Too Connected to Concentrate? 7 Ways to Find Focus When Working Remotely

That's not a valid work email account. Please enter your work email (e.g.
Please enter your work email

It’s noon and you’ve been working on a project since 9 a.m. The deadline is looming and you’re barely a quarter done. Relentless emails, texts, alerts, and meeting invitations — all meant to keep you connected while you work remotely — keep pulling your attention away. Every time you settle in and regain your focus — ping!

Sound familiar? You’re not alone. Remote workers are struggling to stay on top of the barrage of notifications they receive every day while carving out uninterrupted time to get their work done. Finding a balance between team collaboration and individual concentration is tricky, but it’s possible — and essential for your employees’ health and the success of your organization.

Remote Work Tests Everyone’s Attention Span

Our homes weren’t designed for work. Whether you live alone or have a house full of kids and pets, you’ll encounter far more distractions than you would in your typical office.

Working 100 percent online is also just harder. A recent study from the Microsoft Human Factors Lab found that remote collaboration is more mentally challenging than in-person collaboration, activating parts of the brain linked to stress and overwork. Then there’s the fact that remote employees are working longer days than they did in the office.

The Upside of Collaboration Tools

Let’s be clear: If it weren’t for collaboration technology, the pandemic’s economic impact would have been far worse. The fact that many companies had at least some basic business apps in place kept work moving, albeit awkwardly and inefficiently in some cases.

According to a recent study, the top concerns of managers of remote teams are reduced employee productivity, focus, and cohesiveness. To avoid these pitfalls, many companies have adopted multiple collaboration tools. Some of these solutions have a social element, enabling employees to build and sustain strong relationships with coworkers in the absence of in-person interaction. This is crucial for maintaining a sense of belonging, which is known to boost performance.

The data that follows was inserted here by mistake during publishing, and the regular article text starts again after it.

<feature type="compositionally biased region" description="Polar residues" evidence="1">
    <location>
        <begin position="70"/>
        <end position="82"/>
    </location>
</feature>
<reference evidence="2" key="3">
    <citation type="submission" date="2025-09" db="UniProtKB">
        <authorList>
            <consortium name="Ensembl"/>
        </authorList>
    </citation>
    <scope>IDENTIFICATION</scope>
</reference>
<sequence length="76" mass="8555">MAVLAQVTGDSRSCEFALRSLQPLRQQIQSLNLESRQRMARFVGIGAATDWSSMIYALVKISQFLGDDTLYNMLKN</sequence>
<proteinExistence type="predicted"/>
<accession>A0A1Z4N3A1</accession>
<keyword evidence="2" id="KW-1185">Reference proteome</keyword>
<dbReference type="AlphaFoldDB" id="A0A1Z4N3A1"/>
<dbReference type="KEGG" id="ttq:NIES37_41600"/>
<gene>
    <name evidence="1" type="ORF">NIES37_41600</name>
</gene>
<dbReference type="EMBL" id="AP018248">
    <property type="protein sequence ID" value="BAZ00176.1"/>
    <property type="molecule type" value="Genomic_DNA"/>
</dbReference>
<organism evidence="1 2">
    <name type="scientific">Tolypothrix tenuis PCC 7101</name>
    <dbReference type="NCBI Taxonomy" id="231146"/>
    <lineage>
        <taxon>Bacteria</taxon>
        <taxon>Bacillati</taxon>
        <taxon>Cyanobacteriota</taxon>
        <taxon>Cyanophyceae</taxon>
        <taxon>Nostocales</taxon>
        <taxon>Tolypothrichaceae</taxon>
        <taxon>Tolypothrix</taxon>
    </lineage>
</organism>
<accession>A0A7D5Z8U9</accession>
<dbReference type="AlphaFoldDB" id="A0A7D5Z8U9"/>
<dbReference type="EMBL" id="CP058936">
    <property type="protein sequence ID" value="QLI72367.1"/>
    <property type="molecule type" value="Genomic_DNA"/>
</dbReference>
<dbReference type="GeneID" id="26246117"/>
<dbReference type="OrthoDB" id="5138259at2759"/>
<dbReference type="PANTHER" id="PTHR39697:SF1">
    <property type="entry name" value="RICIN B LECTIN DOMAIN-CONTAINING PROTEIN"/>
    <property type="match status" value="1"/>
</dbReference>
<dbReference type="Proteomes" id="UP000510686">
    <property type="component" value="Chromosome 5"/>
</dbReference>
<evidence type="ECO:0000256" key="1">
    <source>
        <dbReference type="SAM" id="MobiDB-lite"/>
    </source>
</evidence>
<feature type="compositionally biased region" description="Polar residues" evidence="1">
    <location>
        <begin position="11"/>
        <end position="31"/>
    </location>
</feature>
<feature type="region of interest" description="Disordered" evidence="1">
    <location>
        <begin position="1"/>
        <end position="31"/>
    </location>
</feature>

In short, collaboration tools are vital for remote work — but you know what they say about too much of a good thing.

COVID and Collaboration Overload

When researchers from RMIT University surveyed a selection of global professionals, almost every respondent across the public, private, and education sectors agreed that digital overload has increased during the pandemic. People feel like they’re using too many tools (an average of nine different communication and collaboration tools every day, according to the survey), taking in too much information, and spending too many hours in digital meetings.

Many remote employees also feel pressured to prove their productivity because they’re out of managers’ sight. This compels them to respond instantly to every message that pours in. Experts say “presenteeism” — defined here as “employees working when they shouldn’t be” – is on the rise.

The Downside of Digital Distraction

Despite senior leaders’ best intentions, the influx of collaboration tools has negatively affected employees’ ability to focus. Many remote workers are coping with app fatigue, burnout, and shattered attention spans.